Eight studies of adverse birth outcomes have used THM monitoring data to estimate exposures. The median TTHM levels in these studies tended to be in the 30-50 ppb range, and were similar to levels found in many U.S. surface water systems.8 Table 1 summarizes the characteristics of these studies, four of which conducted interviews to determine maternal residential history and water usage during pregnancy.

In the Iowa9, northern New Jersey10, and Denver1 studies, THMs were associated with increased risks of SGA, narrowly defined as either the 5th percentile weight by gestational week or as low birth weight among term births (see Table 2). The strongest association for SGA (odds ratio = 5.9) was observed in the Denver area study, which modeled the distribution system and presumably had the best exposure assessment.1 Maternal risk factors (e.g., maternal smoking, race/ethnicity, education level, and prenatal care) didn’t confound these associations. The Nova Scotia study11 found only a slight increased risk of SGA, more broadly as the 10th percentile weight by gestational week (odds ratio = 1.08). In general, the studies found very weak effects for low birth weight among all births and no effects for pre-term birth.

Four studies evaluated THM levels and specific birth defects (see Table 1). There was some consistency in the findings for neural tube defects (NTDs) and oral cleft defects (i.e., cleft lip and palate), but not for cardiac defects (see Table 2). The northern New Jersey, statewide New Jersey12 and Nova Scotia11,13 studies evaluated NTDs and found an association with THM levels. In the northern New Jersey study, NTDs were associated with TTHMs. In the statewide New Jersey study, NTDs were associated with TTHMs, chloroform and bromodichloromethane (BDCM). In the Nova Scotia study, NTDs were associated primarily with BDCM. Of the two studies that evaluated oral cleft defects, the northern New Jersey study found an association with TTHMs and the Nova Scotia study found an association with chloroform but not TTHMs. Although the northern New Jersey study found an association between cardiac defects and TTHMs, the Nova Scotia and Santa Clara County, Calif.,14 studies didn’t confirm this finding.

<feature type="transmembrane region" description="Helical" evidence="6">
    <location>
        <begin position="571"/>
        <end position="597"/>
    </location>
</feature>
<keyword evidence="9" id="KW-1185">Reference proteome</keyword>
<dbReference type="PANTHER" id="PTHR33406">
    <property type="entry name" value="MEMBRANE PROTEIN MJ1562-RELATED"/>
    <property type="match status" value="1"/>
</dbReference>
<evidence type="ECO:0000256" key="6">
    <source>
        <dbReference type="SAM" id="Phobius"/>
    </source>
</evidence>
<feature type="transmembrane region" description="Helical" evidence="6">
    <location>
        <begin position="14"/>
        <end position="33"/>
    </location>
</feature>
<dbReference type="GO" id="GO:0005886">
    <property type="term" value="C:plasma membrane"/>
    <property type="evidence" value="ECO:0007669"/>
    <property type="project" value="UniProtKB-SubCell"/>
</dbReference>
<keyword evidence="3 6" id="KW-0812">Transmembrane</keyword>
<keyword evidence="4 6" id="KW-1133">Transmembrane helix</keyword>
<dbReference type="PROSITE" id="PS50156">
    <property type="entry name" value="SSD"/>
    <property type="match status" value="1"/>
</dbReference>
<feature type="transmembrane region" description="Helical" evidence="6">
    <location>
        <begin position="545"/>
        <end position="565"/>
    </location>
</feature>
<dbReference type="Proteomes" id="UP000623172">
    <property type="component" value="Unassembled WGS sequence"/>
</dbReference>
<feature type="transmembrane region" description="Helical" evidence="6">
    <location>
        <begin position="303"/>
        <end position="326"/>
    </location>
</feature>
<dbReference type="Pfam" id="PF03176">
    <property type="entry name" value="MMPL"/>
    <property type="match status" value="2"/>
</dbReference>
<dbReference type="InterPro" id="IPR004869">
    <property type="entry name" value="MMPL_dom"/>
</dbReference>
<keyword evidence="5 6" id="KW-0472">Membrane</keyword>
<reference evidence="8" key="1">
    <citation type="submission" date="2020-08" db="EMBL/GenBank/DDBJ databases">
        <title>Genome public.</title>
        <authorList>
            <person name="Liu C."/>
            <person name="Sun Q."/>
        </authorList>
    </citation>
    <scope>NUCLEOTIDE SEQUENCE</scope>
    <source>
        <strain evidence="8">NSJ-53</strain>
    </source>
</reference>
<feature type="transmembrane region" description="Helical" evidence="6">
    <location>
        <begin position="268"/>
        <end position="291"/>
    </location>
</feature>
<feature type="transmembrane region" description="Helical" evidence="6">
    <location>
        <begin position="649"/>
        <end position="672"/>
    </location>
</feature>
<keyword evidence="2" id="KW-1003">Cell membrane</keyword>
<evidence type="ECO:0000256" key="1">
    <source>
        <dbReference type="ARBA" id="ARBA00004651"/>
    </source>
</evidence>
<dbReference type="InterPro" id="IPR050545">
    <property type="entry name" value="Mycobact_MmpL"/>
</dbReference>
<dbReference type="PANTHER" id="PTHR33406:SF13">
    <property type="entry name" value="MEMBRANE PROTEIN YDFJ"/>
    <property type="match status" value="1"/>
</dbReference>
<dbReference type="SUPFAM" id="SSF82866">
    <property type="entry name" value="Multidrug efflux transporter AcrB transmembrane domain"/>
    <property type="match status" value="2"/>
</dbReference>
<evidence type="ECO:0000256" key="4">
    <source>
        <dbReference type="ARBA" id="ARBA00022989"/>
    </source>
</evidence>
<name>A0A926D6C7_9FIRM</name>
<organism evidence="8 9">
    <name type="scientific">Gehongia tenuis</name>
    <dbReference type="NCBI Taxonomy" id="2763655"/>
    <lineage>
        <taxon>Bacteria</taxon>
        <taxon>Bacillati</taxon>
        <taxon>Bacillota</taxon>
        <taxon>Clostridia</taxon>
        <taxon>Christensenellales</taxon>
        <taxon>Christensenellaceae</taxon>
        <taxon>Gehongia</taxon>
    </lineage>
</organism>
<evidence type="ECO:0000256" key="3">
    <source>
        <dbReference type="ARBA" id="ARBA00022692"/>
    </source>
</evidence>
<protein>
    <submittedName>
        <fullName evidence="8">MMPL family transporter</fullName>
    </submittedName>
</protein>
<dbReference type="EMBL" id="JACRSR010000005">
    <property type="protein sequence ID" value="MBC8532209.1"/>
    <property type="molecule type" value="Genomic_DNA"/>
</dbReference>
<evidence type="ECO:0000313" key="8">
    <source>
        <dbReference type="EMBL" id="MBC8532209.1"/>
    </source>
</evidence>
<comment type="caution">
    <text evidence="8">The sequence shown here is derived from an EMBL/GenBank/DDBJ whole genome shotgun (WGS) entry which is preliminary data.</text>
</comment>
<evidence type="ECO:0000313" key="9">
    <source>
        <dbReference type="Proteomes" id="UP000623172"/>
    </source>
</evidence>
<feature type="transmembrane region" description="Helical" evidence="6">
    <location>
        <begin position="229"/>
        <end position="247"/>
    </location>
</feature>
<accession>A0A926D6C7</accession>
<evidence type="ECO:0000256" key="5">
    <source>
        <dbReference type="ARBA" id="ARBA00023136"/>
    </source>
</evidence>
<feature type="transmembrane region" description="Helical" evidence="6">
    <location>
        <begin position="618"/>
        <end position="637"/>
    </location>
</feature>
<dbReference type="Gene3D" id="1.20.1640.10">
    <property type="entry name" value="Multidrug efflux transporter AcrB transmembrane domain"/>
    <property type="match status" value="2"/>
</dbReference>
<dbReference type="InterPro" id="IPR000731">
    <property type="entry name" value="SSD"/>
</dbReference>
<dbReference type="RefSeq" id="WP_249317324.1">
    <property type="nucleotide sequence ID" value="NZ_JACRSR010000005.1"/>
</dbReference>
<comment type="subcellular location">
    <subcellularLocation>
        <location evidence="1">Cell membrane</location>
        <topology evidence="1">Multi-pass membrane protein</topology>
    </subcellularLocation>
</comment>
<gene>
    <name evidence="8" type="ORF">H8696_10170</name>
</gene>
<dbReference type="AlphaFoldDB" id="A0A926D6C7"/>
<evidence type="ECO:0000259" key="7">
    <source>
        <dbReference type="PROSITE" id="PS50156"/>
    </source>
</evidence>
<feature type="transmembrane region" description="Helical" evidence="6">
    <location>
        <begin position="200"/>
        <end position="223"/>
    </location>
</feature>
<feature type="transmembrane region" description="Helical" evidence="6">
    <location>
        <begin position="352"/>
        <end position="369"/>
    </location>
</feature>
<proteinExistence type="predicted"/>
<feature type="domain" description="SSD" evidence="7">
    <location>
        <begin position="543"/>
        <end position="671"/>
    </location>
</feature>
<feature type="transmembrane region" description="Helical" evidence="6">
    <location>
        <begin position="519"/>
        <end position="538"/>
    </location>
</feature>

Two studies evaluated spontaneous abortions and THMs7,15 and two studies evaluated fetal deaths (>20 weeks gestation) or stillbirths.10,11,16 The California prospective cohort study that obtained maternal water usage in real time during the first trimester found an association between THMs and increased risk of spontaneous abortion, especially for BDCM.7 The central North Carolina study15 also found an excess of spontaneous abortion when TTHM levels were evaluated, but the excess disappeared when water consumption habits were taken into account; however, this study suffered from exclusions and low participation rates, as well as recall errors because maternal interviews were conducted some time after the spontaneous abortion occurred.

The two studies that evaluated fetal deaths and THM levels had conflicting results. The Nova Scotia study11,16 found an association especially with BDCM levels, which was strengthened when cause of death (asphyxia) was evaluated. On the other hand, the northern New Jersey study found no association between TTHMs and fetal death possibly because it didn’t evaluate individual THM levels or cause of death information.

TCE & PCE